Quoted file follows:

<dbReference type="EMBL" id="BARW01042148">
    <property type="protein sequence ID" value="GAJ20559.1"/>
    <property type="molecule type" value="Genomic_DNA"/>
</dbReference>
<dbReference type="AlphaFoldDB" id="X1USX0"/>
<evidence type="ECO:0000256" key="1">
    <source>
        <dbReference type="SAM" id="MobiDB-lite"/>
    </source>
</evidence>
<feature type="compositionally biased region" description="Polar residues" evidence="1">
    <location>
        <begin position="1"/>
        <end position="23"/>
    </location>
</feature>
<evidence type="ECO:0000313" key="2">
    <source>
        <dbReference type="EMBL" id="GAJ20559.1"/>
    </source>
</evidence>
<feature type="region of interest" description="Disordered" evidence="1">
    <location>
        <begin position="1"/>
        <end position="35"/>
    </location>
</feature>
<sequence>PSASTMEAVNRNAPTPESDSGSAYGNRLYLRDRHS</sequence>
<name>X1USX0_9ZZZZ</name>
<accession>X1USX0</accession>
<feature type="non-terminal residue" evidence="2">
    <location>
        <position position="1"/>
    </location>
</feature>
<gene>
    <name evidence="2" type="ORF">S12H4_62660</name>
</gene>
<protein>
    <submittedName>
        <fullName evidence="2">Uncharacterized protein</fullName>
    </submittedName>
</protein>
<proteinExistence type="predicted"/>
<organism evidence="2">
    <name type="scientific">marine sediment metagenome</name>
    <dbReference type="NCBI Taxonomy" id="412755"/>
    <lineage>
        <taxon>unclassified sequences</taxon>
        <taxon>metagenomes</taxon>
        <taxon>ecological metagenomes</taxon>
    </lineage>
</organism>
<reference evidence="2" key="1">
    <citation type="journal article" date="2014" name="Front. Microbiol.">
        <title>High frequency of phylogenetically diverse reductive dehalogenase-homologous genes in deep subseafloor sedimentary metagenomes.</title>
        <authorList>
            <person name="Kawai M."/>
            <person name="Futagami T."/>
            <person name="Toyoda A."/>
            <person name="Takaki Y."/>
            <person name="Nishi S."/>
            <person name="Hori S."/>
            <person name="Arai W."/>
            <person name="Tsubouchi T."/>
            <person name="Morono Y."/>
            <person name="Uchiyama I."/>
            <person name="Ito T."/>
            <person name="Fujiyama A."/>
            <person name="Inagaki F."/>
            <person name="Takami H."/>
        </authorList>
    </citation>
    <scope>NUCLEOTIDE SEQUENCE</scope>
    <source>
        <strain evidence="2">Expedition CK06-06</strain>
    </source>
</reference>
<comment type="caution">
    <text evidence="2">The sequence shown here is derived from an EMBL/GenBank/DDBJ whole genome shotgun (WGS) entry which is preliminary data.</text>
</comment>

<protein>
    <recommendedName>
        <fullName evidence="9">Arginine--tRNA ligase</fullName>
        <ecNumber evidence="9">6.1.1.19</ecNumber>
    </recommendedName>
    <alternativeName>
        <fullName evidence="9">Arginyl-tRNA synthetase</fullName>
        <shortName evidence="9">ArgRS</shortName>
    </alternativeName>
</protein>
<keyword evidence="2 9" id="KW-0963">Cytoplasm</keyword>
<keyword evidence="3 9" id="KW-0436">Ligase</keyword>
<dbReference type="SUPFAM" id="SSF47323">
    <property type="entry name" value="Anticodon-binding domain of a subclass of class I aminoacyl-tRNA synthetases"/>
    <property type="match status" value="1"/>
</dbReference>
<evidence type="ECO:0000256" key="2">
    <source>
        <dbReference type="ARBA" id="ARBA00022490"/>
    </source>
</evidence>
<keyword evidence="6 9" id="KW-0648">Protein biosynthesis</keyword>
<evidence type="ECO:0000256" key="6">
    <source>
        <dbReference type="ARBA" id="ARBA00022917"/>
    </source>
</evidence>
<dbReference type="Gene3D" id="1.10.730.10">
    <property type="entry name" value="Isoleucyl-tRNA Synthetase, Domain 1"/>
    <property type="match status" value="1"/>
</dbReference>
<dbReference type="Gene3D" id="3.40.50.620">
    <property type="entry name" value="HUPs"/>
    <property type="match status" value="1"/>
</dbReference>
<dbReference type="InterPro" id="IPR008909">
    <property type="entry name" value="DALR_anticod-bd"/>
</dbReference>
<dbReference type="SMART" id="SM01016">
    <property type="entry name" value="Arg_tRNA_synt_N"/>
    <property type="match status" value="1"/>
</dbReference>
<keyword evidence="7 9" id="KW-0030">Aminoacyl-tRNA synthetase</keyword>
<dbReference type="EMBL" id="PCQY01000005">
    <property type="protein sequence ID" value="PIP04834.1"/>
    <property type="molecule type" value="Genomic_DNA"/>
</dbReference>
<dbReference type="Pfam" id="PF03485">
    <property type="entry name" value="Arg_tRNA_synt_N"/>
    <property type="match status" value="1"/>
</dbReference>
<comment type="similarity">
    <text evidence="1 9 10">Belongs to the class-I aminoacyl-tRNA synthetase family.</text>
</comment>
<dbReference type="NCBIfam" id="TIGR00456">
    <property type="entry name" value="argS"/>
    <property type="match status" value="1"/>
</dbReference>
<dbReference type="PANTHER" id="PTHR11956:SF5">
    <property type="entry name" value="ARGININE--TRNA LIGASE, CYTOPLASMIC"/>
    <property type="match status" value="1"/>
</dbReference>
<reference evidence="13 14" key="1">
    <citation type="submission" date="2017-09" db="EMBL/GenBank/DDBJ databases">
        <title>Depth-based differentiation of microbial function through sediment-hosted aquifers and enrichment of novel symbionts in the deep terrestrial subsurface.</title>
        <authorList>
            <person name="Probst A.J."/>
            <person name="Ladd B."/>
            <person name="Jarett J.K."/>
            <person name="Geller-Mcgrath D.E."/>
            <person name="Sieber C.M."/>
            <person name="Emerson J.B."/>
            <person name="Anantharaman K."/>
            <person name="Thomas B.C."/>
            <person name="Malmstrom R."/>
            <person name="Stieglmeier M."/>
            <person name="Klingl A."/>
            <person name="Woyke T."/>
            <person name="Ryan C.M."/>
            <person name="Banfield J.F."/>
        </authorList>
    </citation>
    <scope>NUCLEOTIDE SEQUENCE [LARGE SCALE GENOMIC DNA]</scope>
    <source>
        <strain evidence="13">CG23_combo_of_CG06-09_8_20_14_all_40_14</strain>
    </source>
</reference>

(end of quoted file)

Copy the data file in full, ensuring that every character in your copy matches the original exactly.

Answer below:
<dbReference type="EMBL" id="BARW01042148">
    <property type="protein sequence ID" value="GAJ20559.1"/>
    <property type="molecule type" value="Genomic_DNA"/>
</dbReference>
<dbReference type="AlphaFoldDB" id="X1USX0"/>
<evidence type="ECO:0000256" key="1">
    <source>
        <dbReference type="SAM" id="MobiDB-lite"/>
    </source>
</evidence>
<feature type="compositionally biased region" description="Polar residues" evidence="1">
    <location>
        <begin position="1"/>
        <end position="23"/>
    </location>
</feature>
<evidence type="ECO:0000313" key="2">
    <source>
        <dbReference type="EMBL" id="GAJ20559.1"/>
    </source>
</evidence>
<feature type="region of interest" description="Disordered" evidence="1">
    <location>
        <begin position="1"/>
        <end position="35"/>
    </location>
</feature>
<sequence>PSASTMEAVNRNAPTPESDSGSAYGNRLYLRDRHS</sequence>
<name>X1USX0_9ZZZZ</name>
<accession>X1USX0</accession>
<feature type="non-terminal residue" evidence="2">
    <location>
        <position position="1"/>
    </location>
</feature>
<gene>
    <name evidence="2" type="ORF">S12H4_62660</name>
</gene>
<protein>
    <submittedName>
        <fullName evidence="2">Uncharacterized protein</fullName>
    </submittedName>
</protein>
<proteinExistence type="predicted"/>
<organism evidence="2">
    <name type="scientific">marine sediment metagenome</name>
    <dbReference type="NCBI Taxonomy" id="412755"/>
    <lineage>
        <taxon>unclassified sequences</taxon>
        <taxon>metagenomes</taxon>
        <taxon>ecological metagenomes</taxon>
    </lineage>
</organism>
<reference evidence="2" key="1">
    <citation type="journal article" date="2014" name="Front. Microbiol.">
        <title>High frequency of phylogenetically diverse reductive dehalogenase-homologous genes in deep subseafloor sedimentary metagenomes.</title>
        <authorList>
            <person name="Kawai M."/>
            <person name="Futagami T."/>
            <person name="Toyoda A."/>
            <person name="Takaki Y."/>
            <person name="Nishi S."/>
            <person name="Hori S."/>
            <person name="Arai W."/>
            <person name="Tsubouchi T."/>
            <person name="Morono Y."/>
            <person name="Uchiyama I."/>
            <person name="Ito T."/>
            <person name="Fujiyama A."/>
            <person name="Inagaki F."/>
            <person name="Takami H."/>
        </authorList>
    </citation>
    <scope>NUCLEOTIDE SEQUENCE</scope>
    <source>
        <strain evidence="2">Expedition CK06-06</strain>
    </source>
</reference>
<comment type="caution">
    <text evidence="2">The sequence shown here is derived from an EMBL/GenBank/DDBJ whole genome shotgun (WGS) entry which is preliminary data.</text>
</comment>

<protein>
    <recommendedName>
        <fullName evidence="9">Arginine--tRNA ligase</fullName>
        <ecNumber evidence="9">6.1.1.19</ecNumber>
    </recommendedName>
    <alternativeName>
        <fullName evidence="9">Arginyl-tRNA synthetase</fullName>
        <shortName evidence="9">ArgRS</shortName>
    </alternativeName>
</protein>
<keyword evidence="2 9" id="KW-0963">Cytoplasm</keyword>
<keyword evidence="3 9" id="KW-0436">Ligase</keyword>
<dbReference type="SUPFAM" id="SSF47323">
    <property type="entry name" value="Anticodon-binding domain of a subclass of class I aminoacyl-tRNA synthetases"/>
    <property type="match status" value="1"/>
</dbReference>
<evidence type="ECO:0000256" key="2">
    <source>
        <dbReference type="ARBA" id="ARBA00022490"/>
    </source>
</evidence>
<keyword evidence="6 9" id="KW-0648">Protein biosynthesis</keyword>
<evidence type="ECO:0000256" key="6">
    <source>
        <dbReference type="ARBA" id="ARBA00022917"/>
    </source>
</evidence>
<dbReference type="Gene3D" id="1.10.730.10">
    <property type="entry name" value="Isoleucyl-tRNA Synthetase, Domain 1"/>
    <property type="match status" value="1"/>
</dbReference>
<dbReference type="Gene3D" id="3.40.50.620">
    <property type="entry name" value="HUPs"/>
    <property type="match status" value="1"/>
</dbReference>
<dbReference type="InterPro" id="IPR008909">
    <property type="entry name" value="DALR_anticod-bd"/>
</dbReference>
<dbReference type="SMART" id="SM01016">
    <property type="entry name" value="Arg_tRNA_synt_N"/>
    <property type="match status" value="1"/>
</dbReference>
<keyword evidence="7 9" id="KW-0030">Aminoacyl-tRNA synthetase</keyword>
<dbReference type="EMBL" id="PCQY01000005">
    <property type="protein sequence ID" value="PIP04834.1"/>
    <property type="molecule type" value="Genomic_DNA"/>
</dbReference>
<dbReference type="Pfam" id="PF03485">
    <property type="entry name" value="Arg_tRNA_synt_N"/>
    <property type="match status" value="1"/>
</dbReference>
<comment type="similarity">
    <text evidence="1 9 10">Belongs to the class-I aminoacyl-tRNA synthetase family.</text>
</comment>
<dbReference type="NCBIfam" id="TIGR00456">
    <property type="entry name" value="argS"/>
    <property type="match status" value="1"/>
</dbReference>
<dbReference type="PANTHER" id="PTHR11956:SF5">
    <property type="entry name" value="ARGININE--TRNA LIGASE, CYTOPLASMIC"/>
    <property type="match status" value="1"/>
</dbReference>
<reference evidence="13 14" key="1">
    <citation type="submission" date="2017-09" db="EMBL/GenBank/DDBJ databases">
        <title>Depth-based differentiation of microbial function through sediment-hosted aquifers and enrichment of novel symbionts in the deep terrestrial subsurface.</title>
        <authorList>
            <person name="Probst A.J."/>
            <person name="Ladd B."/>
            <person name="Jarett J.K."/>
            <person name="Geller-Mcgrath D.E."/>
            <person name="Sieber C.M."/>
            <person name="Emerson J.B."/>
            <person name="Anantharaman K."/>
            <person name="Thomas B.C."/>
            <person name="Malmstrom R."/>
            <person name="Stieglmeier M."/>
            <person name="Klingl A."/>
            <person name="Woyke T."/>
            <person name="Ryan C.M."/>
            <person name="Banfield J.F."/>
        </authorList>
    </citation>
    <scope>NUCLEOTIDE SEQUENCE [LARGE SCALE GENOMIC DNA]</scope>
    <source>
        <strain evidence="13">CG23_combo_of_CG06-09_8_20_14_all_40_14</strain>
    </source>
</reference>